As many expectant mothers can unhappily attest, the nausea and vomiting known as “morning sickness” can occur at any time of the day.
In a new study, British researchers analyzed diaries kept by 256 women from the day they learned they were expecting until the 60th day of their pregnancy.
While vomiting was most common between 7 a.m. and 1 p.m., nausea was likely all day long. And many women reported vomiting even into the evening.
The most common hour for nausea and vomiting was 9 a.m. to 10 a.m., when 82% experienced nausea and 29% experienced vomiting.
About 94% of the women had one symptom or the other during the study, and 58% experienced both, according to findings published recently in the British Journal of General Practice.
By comparing symptoms across the first seven weeks of pregnancy, the researchers found that the chances of nausea and vomiting rose.
The likelihood of nausea was highest in weeks five through seven, and vomiting in week seven. The study only examined the first seven weeks.
“If a pregnant woman experiences sickness in the afternoon she may feel that this is unusual and wrong, or if she experiences no vomiting but feels nauseated all day she might think she is not covered by the term ‘morning sickness,'” said study author Roger Gadsby. He’s an associate clinical professor at the University of Warwick Medical School in Coventry, U.K.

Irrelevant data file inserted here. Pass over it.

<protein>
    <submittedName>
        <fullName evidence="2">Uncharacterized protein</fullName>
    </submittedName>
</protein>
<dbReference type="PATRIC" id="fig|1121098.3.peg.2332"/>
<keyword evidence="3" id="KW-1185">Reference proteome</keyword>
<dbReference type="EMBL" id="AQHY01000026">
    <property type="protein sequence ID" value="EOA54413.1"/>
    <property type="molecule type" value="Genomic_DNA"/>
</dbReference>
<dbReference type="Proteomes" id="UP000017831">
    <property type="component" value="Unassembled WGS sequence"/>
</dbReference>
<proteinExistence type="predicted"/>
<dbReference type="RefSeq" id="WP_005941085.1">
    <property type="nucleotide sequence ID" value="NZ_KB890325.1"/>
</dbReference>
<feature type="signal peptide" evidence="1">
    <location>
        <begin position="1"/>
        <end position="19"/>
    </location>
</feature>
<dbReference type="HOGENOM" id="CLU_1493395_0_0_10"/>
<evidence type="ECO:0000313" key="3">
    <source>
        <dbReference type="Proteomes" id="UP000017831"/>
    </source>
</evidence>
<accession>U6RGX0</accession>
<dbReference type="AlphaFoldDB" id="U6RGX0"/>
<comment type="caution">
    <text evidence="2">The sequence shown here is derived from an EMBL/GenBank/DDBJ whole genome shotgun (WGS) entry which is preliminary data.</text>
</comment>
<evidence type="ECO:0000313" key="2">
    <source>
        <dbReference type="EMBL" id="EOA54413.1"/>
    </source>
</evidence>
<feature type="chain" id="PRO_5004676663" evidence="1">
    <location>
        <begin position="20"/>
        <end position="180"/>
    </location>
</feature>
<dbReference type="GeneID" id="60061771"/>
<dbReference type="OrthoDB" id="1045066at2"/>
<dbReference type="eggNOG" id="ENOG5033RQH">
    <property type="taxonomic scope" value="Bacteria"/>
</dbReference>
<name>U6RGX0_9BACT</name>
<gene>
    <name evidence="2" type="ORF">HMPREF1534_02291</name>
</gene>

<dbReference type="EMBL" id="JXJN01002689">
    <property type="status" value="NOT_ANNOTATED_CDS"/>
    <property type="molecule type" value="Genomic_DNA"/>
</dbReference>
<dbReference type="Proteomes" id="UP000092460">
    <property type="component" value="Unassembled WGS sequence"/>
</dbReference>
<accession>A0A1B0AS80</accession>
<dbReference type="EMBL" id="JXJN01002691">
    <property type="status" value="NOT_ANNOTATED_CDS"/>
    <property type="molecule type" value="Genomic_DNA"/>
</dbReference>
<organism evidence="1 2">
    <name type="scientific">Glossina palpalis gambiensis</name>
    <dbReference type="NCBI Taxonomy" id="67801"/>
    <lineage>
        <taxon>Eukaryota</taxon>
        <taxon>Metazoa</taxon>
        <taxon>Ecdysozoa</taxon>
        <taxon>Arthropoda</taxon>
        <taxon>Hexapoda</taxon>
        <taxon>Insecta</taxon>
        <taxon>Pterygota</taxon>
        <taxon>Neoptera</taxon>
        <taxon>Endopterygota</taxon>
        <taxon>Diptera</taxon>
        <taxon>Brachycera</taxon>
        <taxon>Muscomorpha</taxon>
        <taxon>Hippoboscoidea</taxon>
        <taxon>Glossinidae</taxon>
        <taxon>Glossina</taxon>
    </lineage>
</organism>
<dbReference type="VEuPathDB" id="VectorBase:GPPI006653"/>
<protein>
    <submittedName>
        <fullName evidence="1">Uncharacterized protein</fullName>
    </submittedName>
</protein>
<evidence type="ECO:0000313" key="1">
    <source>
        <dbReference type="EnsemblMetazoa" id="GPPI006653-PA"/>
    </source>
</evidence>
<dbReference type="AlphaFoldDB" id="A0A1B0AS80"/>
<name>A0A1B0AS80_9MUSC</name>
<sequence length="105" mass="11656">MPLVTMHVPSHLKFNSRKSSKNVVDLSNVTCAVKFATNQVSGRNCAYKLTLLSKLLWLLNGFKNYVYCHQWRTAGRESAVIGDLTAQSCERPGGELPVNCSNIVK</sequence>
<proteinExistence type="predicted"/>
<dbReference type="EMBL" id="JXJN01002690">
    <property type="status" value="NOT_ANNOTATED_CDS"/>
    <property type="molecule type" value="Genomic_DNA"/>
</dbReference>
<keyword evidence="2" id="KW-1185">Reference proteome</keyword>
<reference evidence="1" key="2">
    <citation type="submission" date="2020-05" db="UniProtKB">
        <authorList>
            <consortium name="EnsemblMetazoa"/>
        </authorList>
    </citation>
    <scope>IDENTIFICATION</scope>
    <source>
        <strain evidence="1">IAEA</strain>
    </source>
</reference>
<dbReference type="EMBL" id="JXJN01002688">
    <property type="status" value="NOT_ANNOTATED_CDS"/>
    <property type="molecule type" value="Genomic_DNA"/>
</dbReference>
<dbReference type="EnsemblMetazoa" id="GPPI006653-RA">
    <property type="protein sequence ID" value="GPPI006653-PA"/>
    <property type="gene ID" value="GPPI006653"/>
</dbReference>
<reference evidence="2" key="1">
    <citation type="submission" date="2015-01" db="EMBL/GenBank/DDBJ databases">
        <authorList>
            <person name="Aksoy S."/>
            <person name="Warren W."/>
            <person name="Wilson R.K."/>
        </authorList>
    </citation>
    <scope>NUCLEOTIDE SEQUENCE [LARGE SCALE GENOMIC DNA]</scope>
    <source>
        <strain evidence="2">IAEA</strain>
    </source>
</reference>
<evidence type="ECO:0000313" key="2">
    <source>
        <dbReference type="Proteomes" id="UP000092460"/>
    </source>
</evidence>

Gadsby also noted that those women who have severe symptoms feel the term trivializes the condition.
“Nausea and vomiting in pregnancy [NVP] can have a significant negative impact on the lives of sufferers,” he pointed out in a university news release.
“It can cause feelings of depression, of being unable to look after the family, and of loss of time from paid work. Very severe NVP, called hyperemesis gravidarm, is the commonest cause of admission to hospital in the first trimester of pregnancy,” Gadsby said.
The American College of Obstetricians and Gynecologists has more on morning sickness.
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